HBCUs: Historically Black Colleges and Universities: Colleges and universities with a historic (and often continuing) focus on serving African-Americans. Wikipedia has a list of HBCUs.
indirect costs or indirects: Part of the budget of a proposal devoted to supporting the university's ability to host scholarly activities (e.g., research), but not attached to the specific activities described in the proposal. Often indirect costs are required to be a certain percentage of an external proposal's budget, specified as a single line item without details. Also known as "F&A" or "overhead". Contrast with direct costs.
IRB: Institutional Review Board, a university office that provides ethical oversight for research activities that involve human subjects or animal subjects. Faculty or students who want to perform experiments on human subjects or animal subjects must seek IRB approval first. Informally, people sometimes say "an IRB" to refer to an application sent to IRB for an experiment protocol, or the permission from IRB to perform an experiment.
lab: The group of researchers and research support personnel that a faculty member (or multiple faculty members working together) supervises; alternatively, the space in the building where they work. Personnel may include graduate and undergraduate researchers, postdocs, lab managers, technicians, and others. Some faculty members use the term "lab" for their group, and some don't. The term "lab" typically isn't regulated by the university, which means a faculty member can create a lab simply by naming it and referring to it. Creating an "institute" or "center" often requires permission from the university and a large funding source, though.
land-grant university: A university designated by its state to receive public benefits from the Morrill Acts of 1862 and 1890. Historically, the designation once meant focusing on agricultural and technical education, but modern land-grant universities often have a full array of educational programs that cover the liberal arts, sciences, and engineering. The term retains connotations of providing extension services and, more broadly, serving the public good.
liberal education: a style of education with an emphasis on breadth of knowledge, especially including the arts and humanities. "General education" requirements represent a basic liberal education. Note that "liberal" here is unrelated to political uses of the term.
limited submission: A competition for an external grant that limits the number of submissions it considers from each university. A university may have to run an internal competition to select among its possible submissions.
no-cost extension: When a funding source gives a grant recipient more time than they originally requested to spend the money in the grant.
normal school: An institution designed to train teachers. Normal schools no longer exist as such in the US, but the term appears in descriptions of universities' histories. Some US universities began as normal schools in the 19th and early 20th centuries.
Office of Research and/or Office of Sponsored Programs: An office that helps faculty apply for external funding. The office prepares budgets, checks proposals for compliance with rules, finds funding opportunities, and performs other related activities. Often an academic unit and the university's central administration have their own separate offices for these tasks, with different responsibilities.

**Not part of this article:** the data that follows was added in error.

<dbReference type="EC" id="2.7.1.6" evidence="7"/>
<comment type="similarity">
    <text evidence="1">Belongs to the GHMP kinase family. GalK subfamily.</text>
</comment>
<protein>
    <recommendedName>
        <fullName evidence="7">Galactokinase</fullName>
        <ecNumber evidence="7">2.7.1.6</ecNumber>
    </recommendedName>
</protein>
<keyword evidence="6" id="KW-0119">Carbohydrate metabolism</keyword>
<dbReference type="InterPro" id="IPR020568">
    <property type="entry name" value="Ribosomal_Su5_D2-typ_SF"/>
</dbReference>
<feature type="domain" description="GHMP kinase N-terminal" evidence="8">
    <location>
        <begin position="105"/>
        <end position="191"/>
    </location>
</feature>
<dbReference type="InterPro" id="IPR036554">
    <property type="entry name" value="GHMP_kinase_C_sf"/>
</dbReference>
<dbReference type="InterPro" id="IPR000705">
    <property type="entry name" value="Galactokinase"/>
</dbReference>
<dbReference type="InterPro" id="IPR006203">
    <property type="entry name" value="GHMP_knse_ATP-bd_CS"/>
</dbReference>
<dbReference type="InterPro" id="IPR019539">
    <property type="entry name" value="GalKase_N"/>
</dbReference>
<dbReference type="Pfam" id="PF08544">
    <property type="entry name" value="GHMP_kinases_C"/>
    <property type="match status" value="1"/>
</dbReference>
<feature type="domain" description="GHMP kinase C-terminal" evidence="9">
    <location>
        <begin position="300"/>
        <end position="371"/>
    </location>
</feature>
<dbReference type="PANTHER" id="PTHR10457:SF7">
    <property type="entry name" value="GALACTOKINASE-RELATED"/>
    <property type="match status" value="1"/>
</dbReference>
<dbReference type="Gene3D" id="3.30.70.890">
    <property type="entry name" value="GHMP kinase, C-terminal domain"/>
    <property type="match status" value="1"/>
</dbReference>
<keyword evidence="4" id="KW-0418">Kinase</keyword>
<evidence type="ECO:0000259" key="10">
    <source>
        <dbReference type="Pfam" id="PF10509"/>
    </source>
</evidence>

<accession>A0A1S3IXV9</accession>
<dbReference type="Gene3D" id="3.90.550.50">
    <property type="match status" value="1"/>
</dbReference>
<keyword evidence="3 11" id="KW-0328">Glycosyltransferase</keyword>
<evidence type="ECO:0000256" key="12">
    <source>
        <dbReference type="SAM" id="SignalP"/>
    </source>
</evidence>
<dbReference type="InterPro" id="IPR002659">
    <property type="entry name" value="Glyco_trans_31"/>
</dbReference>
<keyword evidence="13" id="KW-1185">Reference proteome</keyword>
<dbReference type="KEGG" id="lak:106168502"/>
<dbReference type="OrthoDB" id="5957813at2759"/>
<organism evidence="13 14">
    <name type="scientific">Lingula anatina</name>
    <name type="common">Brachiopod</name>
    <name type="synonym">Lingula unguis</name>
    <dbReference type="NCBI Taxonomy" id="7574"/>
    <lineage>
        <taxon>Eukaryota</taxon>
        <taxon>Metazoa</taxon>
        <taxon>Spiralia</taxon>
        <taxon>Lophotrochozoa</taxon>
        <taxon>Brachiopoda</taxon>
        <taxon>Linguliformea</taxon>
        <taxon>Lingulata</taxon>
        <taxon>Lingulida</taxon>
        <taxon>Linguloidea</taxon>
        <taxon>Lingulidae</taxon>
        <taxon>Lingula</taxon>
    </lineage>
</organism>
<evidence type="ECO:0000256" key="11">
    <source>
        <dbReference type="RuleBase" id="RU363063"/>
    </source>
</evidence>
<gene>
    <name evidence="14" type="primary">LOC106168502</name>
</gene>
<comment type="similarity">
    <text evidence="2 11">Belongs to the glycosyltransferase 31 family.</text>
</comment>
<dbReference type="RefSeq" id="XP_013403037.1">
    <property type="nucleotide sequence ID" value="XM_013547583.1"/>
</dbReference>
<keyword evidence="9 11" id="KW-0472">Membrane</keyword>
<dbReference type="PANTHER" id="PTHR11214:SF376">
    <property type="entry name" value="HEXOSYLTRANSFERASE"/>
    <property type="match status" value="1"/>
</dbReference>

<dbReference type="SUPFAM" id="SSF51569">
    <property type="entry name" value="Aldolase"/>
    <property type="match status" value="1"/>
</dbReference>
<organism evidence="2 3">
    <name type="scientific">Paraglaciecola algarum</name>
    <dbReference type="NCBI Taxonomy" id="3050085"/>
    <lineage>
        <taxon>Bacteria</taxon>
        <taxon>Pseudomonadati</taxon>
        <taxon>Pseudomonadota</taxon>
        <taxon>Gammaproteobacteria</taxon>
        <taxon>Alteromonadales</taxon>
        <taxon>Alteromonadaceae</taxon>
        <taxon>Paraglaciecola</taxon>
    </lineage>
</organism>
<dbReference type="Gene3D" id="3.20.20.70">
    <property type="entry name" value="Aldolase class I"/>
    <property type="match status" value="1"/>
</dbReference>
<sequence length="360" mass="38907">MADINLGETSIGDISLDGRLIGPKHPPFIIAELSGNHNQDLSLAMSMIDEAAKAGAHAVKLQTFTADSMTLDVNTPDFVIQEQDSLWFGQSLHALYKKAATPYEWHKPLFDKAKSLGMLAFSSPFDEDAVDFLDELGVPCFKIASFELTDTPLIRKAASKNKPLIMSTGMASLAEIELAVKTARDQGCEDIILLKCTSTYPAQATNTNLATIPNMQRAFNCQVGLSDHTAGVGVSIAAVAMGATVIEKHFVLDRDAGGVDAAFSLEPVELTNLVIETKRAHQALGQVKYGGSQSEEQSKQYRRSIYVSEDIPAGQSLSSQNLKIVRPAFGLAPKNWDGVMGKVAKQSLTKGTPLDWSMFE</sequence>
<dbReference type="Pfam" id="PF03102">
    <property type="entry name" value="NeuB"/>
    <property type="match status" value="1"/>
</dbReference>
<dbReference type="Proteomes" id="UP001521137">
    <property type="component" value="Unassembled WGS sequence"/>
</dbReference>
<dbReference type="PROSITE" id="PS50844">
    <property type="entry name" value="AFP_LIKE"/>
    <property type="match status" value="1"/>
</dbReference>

OPT: Optional Practical Training: Similar to CPT, but the internship can happen either before the student graduates or within a certain time limit after graduation.
overhead: See indirect costs.
prep: Time needed to prepare to teach a class; when plural, the number of courses a faculty member must regularly prepare to teach.
prime: Some multi-university grants are structured so that one university first receives all the money and then passes along some of it to the other participating universities; that one university is called prime for the grant.
principal investigator (PI), lead PI, co-PI: Terms for official leadership roles on grants. (They're technically different, but "PI" generically covers all of them.) These terms indicate that the funding source recognizes a faculty member as a leader of a funded project and responsible for its activities. A grant may have one PI or several in a hierarchy.
program officer, program manager, program director: Terms for people at funding agencies who have roles in deciding which grants get funded and following up with PIs about the status of their projects.
proposal: A formal request for money or resources to support scholarly activities, led by one or more faculty members designated as PIs. Proposals can be internal (i.e., to funding sources inside of the university) or external (to funding sources outside the university). Proposals typically contain a plan for work, a budget, and other documents; together they may amount to fewer than ten pages or as many as a few hundred pages. The Office of Research provides essential services for PIs preparing proposals.
PT: Promotion and Tenure: committees and procedures for two important aspects of tenure-track faculty advancement. Promotion is the progression from Assistant Professor to Associate Professor, and later from Associate Professor to Full Professor. Tenure is the special form of job security that successful tenure-track faculty receive. At most universities, tenure and promotion to Associate Professor are expected to coincide, but there are exceptions. See also RPT.
R1: A designation for universities that have the highest level of research activity, according to the Carnegie Classification of Institutions of Higher Education. Contrast with R2 universities, which have some research but not as much as R1s. Wikipedia has lists of both. The Carnegie Classification has several other designations for universities; R1 and R2 are merely the most research-focused designations.